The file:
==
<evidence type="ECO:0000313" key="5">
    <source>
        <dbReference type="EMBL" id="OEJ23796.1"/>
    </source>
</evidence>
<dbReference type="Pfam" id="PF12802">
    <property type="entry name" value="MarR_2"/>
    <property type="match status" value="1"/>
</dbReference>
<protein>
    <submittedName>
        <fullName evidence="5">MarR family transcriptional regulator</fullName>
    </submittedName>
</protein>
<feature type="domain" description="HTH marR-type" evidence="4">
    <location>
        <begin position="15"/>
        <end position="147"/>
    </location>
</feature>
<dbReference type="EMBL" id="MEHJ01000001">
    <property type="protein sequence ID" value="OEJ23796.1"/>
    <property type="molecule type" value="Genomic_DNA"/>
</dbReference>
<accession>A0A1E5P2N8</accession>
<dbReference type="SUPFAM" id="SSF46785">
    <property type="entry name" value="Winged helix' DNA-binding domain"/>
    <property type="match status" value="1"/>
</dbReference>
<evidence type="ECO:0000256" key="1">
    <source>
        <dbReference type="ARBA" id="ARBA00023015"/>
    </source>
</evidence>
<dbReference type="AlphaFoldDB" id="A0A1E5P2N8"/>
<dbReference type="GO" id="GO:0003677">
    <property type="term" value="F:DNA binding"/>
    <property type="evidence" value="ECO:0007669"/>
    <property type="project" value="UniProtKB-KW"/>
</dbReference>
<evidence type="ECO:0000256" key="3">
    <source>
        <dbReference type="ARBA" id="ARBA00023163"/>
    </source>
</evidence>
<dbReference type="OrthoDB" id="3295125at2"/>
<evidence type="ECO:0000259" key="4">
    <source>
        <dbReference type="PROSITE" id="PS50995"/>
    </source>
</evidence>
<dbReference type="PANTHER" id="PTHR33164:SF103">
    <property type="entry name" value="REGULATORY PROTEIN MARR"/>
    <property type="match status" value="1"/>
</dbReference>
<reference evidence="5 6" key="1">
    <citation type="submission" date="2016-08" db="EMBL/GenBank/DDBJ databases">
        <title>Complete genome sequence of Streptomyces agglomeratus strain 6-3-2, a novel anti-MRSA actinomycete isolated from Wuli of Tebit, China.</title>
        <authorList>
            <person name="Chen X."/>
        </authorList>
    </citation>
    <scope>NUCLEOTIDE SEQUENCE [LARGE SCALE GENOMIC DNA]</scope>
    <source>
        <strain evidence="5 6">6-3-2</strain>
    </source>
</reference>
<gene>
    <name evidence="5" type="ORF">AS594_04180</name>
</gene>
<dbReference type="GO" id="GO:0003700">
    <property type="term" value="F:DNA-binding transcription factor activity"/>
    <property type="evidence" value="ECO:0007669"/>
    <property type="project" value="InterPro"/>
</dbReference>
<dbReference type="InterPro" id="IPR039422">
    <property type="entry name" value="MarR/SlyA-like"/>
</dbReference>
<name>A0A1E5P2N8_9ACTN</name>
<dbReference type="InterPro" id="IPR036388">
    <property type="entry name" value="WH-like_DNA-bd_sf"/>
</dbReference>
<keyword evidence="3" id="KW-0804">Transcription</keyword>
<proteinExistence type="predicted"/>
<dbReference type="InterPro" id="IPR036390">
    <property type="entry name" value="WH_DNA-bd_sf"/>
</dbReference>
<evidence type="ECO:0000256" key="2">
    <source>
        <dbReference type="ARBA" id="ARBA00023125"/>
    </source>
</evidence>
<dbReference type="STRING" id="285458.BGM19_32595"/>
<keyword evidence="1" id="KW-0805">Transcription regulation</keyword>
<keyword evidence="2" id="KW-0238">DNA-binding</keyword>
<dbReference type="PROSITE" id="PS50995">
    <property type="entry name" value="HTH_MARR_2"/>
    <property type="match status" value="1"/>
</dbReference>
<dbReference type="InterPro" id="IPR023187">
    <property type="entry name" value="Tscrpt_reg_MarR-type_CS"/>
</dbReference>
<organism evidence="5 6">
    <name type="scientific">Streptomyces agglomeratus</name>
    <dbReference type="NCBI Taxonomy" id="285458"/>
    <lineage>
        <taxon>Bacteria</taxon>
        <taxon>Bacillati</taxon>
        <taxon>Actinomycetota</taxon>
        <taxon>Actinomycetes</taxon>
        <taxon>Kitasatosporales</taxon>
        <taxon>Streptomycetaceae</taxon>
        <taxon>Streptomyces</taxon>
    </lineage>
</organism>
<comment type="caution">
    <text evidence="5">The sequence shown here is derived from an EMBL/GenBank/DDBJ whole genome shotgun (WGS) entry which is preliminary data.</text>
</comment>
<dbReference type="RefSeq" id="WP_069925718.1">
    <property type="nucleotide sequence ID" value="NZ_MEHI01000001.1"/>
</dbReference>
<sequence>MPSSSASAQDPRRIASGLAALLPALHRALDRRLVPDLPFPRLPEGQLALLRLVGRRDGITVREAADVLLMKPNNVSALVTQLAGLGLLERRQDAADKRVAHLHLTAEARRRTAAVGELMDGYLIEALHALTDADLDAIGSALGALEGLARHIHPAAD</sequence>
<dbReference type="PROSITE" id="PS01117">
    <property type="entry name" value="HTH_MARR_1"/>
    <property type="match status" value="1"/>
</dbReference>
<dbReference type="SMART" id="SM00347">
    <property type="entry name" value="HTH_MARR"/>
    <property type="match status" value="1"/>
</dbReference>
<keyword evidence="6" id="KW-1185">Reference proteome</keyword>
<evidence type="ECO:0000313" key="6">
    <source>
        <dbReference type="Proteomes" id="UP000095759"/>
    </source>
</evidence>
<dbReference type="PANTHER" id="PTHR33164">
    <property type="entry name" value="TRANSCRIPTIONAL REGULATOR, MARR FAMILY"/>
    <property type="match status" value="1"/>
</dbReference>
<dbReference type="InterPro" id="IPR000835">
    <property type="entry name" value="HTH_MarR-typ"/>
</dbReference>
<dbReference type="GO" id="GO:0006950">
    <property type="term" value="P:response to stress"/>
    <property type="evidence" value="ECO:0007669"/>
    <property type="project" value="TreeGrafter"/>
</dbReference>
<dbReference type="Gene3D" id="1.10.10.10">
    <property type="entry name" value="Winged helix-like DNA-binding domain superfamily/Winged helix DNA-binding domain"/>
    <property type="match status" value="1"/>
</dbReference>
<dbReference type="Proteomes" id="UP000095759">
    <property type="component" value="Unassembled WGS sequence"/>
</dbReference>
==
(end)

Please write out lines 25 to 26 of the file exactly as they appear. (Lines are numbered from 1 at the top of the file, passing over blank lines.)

<accession>A0A1E5P2N8</accession>
<dbReference type="SUPFAM" id="SSF46785">